‘A ball bounces. A pin drops. A man falls. Gravity is the glue that binds us to our planet. We are about to apply the solvent which will free our species forever.’
The anti-grav hums pleasantly as it pushes you away from the earth, holding you suspended a few feet above the ground like a cheap magician’s trick. Your thruster begins to gather its energy in a bright blue point, a miniature plasma star gleaming behind your vehicle. Quickly! Move through your mental checklist: shields fully charged, weapons systems ready. You test the airbrakes, flexing them like steel fins in a thin nitrogen ocean. The countdown commences and you force you mind to relax, to focus, to see only the race. You must not falter; you must feel where the other racers are at all times; you must make maximum use of the weapons that fate awards you. Fail, and all that’s left is to Wipeout
Psygnosis’ sci-fi racing combat game returns in grand style with Wipeout XL. I was actually a little dismayed by the title. I thought that they might have simply re-released my favorite racing game with a few more tracks (one of the flaws of the original was a shortage of racecourses). But this was not the case. New tracks, new vehicles, new graphics, new weapons, new challenges, new soundtrack. It was a genuine and worthy sequel!
This time around there are 4 anti-grav racers to choose from (at first). The Feisar team has a pokey, but easily controlled craft. AG Systems prefers one that is fast and maneuverable, but has weak shields. The American team, Auricom Research has a ‘muscle car’ with a big powerful engine, but is tricky to handle. Finally, the Russian Qirex is the fastest ship out there, at the expense of most other characteristics. Wipeout (the original) allowed you an additional selection of two different drivers, which changed the paint job on your racer. While I missed this option a little bit, I admit it was purely eye-candy and had no effect on the game.
Wipeout XL has six tracks, two in each racing class. They wind their way through futuristic cities,indutrial parks, snow capped mountains and lush green forests. Some of the tracks now include beautiful environmental effects of rain and snow. Beating the final two tracks (Rapier class) is quite a challenge, but if you are up to the challenge of winning the gold on all tracks, more difficult races await. The F-5000 challenge has you racing all 6 tracks against Rapier class opponents. You have three lives. Beat this challenge (very difficult!) and you unlock the prototype F-5000 racer and new tracks.
The graphics in Wipeout XL are even smoother and more detailed than before. They are easily the best I have seen on any racing game to date. The ships describe perfect arcs as they speed around corners and the cockpit view is as beautiful as it is dizzying. The backgrounds are more detailed, better texture mapped, and include lots of moving objects: commuter trains, venting steam, falling water and the aforementioned bad weather. The weapons look better also, with smooth lock-ons and rayed light spinning behind the rockets. The new Q-weapon is impressive and difficult to describe. You just have to see it… and then see it a second time.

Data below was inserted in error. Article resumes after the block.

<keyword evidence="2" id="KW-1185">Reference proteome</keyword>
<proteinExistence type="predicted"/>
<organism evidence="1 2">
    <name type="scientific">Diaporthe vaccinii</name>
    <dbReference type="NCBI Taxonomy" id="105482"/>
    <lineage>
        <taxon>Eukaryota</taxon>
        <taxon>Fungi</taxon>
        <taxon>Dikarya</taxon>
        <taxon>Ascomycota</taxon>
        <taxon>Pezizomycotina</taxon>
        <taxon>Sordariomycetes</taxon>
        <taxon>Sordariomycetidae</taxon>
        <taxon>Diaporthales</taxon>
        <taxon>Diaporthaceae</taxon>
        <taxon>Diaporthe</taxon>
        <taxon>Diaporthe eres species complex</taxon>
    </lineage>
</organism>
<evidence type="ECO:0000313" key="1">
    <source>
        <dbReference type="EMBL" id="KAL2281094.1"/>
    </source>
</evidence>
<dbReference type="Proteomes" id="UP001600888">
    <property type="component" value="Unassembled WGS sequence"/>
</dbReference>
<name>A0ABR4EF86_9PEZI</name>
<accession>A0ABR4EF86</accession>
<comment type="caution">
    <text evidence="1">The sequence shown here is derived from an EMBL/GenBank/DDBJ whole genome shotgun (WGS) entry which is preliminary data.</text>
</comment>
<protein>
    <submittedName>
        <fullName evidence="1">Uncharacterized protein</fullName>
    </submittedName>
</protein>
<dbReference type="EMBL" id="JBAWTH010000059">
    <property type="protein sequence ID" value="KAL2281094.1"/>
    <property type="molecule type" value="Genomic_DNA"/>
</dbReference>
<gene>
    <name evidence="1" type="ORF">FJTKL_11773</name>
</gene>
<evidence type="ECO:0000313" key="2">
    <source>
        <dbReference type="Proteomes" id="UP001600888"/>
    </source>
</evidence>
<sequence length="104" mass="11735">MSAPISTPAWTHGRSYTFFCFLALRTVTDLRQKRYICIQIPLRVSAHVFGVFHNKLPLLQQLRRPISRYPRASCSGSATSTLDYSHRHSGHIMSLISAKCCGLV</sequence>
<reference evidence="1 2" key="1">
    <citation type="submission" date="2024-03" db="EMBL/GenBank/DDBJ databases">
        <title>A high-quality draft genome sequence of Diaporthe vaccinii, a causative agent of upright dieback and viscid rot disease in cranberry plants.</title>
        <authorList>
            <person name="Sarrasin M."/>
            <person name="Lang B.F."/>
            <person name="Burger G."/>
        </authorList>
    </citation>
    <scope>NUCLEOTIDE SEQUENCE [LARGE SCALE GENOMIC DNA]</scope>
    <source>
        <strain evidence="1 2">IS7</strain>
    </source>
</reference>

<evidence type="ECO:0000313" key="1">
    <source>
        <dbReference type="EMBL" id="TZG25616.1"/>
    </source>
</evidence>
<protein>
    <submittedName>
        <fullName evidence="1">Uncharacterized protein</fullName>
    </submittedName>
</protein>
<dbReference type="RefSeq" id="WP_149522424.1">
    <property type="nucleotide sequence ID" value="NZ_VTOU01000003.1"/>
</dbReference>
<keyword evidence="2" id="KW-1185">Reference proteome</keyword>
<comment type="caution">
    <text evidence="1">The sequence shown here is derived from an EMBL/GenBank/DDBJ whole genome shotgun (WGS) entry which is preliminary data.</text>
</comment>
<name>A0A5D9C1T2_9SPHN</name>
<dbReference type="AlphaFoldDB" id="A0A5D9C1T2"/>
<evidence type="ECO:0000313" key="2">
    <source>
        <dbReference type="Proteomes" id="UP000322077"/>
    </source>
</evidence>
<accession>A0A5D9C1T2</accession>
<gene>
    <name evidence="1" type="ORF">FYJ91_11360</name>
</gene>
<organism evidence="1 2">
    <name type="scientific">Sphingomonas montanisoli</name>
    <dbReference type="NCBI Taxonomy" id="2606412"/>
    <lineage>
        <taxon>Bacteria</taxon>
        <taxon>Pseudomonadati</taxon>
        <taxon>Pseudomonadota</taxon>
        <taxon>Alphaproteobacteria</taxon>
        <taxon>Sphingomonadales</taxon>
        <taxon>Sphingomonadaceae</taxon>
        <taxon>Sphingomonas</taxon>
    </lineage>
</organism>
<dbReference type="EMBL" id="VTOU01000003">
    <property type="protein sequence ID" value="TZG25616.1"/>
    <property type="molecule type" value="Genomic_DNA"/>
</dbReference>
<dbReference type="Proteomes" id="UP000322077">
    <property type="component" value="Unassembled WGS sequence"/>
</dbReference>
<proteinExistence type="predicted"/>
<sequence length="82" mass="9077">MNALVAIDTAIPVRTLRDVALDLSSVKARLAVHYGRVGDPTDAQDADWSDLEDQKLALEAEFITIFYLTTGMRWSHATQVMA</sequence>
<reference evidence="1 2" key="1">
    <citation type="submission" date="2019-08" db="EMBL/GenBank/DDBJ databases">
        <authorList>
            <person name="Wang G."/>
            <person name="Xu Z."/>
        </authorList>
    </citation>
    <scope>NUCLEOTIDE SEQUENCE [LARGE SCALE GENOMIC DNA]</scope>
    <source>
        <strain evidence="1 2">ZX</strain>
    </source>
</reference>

However, my favorite addition to the graphics are the trails of blue plasma that the thrusters now leave behind. These trails stream from behind your opponents vehicles (as well as your own) leaving a translucent, glowing contrail curving around corners and brightening the tunnels.
The music is all new, but in the same genre as before. 11 Techno tracks provide a steady beat to the BGM. Although I admit it is not my favorite kind of music, it fits the game well and is not intrusive or annoying. The bands are listed in the instruction book, but I didn’t recognize any of the names, although some of the writers did. If you attend a lot of raves you may have heard some of these bands before.
The best part of the sound is that your vehicle produces the same pleasant low humming/whooshing noise as before. Recently the new PSX titles Andretti Racing and Formula 1 passed through our offices, setting my teeth on edge. The noise from these games might be authentic Formula 1 engine noise, but it reminds me of a visit to the dentist. It’s wonderful to be able to race without getting a headache from the screaming engine of a racecar or motorcycle.
Wipeout XL is an improvement in nearly every way over the original, which was arguably the best racing game previously made for the PlayStation. I know that simulation enthusiasts prefer real cars and real tracks, but the rest of you with open minds have a glorious treat in store. This game is beautiful, even hypnotic to watch, and fun to play. The challenges become progressively difficult enough to keep the best gamers hooked for a long time. Wipeout XL is the next benchmark in racing games (if not simulation games), and the competition had better fire up their thrusters if they want to catch up.